Imagine creating fully-optimized composite materials with the press of a button. Magnetic 3D printing, or Fluxprint, does just that. No complex fabrication, no sub-par materials. Just custom composites within hours.

Fluxprint is an additive manufacturing process that creates precisely-tailored composites such as carbon fiber. This method combines the benefits of 3D printing and composites. Composites are among the most advanced materials available. 3D printing is an incredibly fast, hands-off fabrication process that can form nearly any geometry. Fluxprint goes a step further by precisely tailoring composites voxel-by-voxel to create the ideal material for a project.

Fluxprint can produce durable parts in detailed geometries such as this injection mold.

The Purpose of Fluxprint

Fluxprint produces fully customized composite materials. Composites such as carbon fiber have incredible mechanical properties; carbon fiber outperforms steel, aluminum, and engineering plastics in most applications. If everything could be made of composites, they would be. But composites are a less common material because of their traditional lay-up fabrication process, which is time-consuming and expensive.

With Fluxprint, composites can not only be quickly and easily formed into any geometry but they can also be tailored precisely to meet the needs of the project. Strength, stiffness, weight, and other mechanical properties can be adjusted voxel by voxel. The result is functional printed parts for applications that could not otherwise be made with 3D printing.

Illustration of magnetic 3D printing process
The Fluxprint process uses DLP 3D printing and magnets to create a fully-optimized, high-resolution object. Scale bar: (c) 2, 500, and 50 mm from left to right.

How Fluxprint Works

In Fluxprint,

(a) Electromagnets apply a precise magnetic field to a composite SLA resin.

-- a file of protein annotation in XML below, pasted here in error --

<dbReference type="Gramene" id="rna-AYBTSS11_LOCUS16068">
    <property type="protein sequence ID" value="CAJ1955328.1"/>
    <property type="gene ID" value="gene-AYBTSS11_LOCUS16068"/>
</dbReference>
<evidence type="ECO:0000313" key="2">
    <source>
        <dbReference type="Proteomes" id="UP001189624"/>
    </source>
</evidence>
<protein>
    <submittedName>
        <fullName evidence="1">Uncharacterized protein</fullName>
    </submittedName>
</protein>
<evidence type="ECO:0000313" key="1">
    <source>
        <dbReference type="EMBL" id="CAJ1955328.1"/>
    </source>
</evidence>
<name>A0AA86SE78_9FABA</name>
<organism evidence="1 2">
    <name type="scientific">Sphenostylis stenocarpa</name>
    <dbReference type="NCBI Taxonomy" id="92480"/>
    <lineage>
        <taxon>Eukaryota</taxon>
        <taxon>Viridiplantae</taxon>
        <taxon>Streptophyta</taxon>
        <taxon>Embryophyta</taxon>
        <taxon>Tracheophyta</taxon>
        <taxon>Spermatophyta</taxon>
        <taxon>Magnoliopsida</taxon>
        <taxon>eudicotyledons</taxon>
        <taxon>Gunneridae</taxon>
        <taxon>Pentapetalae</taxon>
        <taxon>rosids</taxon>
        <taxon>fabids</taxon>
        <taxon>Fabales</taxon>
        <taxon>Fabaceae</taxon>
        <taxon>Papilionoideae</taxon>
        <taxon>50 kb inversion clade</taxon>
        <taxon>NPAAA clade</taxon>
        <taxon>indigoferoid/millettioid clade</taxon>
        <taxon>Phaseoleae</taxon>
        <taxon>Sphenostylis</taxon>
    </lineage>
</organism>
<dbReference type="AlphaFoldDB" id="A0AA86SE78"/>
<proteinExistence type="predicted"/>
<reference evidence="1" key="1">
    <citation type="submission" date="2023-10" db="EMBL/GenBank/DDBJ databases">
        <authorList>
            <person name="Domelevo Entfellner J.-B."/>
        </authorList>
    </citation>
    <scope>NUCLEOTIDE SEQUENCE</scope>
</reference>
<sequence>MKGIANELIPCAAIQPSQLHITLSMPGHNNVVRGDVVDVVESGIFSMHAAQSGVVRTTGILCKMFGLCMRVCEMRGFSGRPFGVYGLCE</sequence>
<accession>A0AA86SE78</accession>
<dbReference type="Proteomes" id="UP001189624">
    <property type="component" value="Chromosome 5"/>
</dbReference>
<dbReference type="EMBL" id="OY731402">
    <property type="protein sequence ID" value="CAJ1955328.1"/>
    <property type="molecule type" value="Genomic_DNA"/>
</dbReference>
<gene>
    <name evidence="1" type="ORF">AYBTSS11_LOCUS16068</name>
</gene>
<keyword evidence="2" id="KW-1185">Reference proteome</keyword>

(b) A digital light processing (DLP) projector selectively polymerizes the composite resin.

(c) Steps (a) and (b) are repeated multiple times within each layer to achieve different alignment directions.

(d) The build plate moves upwards to repeat steps (a)-(c) in a new layer.

(e) Steps (a)-(d) are repeated until a tightly-toleranced part has been produced with a composite microstructure that is optimized for its application.

Fluxprint can produce detailed reinforcement micro-architectures such as the Golden Ratio (above) that exhibits discrete reinforcement regions of 90 μm and lower.

Applications of Fluxprint

Fluxprint is a revolutionary fabrication method in the automotive industry, aerospace, and product design. In auto design, cars are stronger, lighter, and safer with guided stress cracking, all while saving time and money in fabrication. The same goes for aerospace, where it’s essential to optimize material properties for a safe, lightweight aircraft. Fluxprint also brings the benefits of composites to injection molding; composite injection mold tools can be made in days instead of months, and produce hundreds of accurate prototypes molded with end-use plastics. Across a range of industries, Fluxprint is replacing parts that were previously machined, cast, or molded with hands-off digital fabrication and optimized material properties.

Fluxprint is the Fluxprint process that fuels Digital Composite Manufacturing. With DCM, you can have fully-optimized composites in hand within hours. This manufacturing method opens up the benefits of 3D printing to high-performance parts. This means low cost, high speed, limitless geometries, and no machining required. DCM opens up new possibilities in materials, making fabrication faster and products better.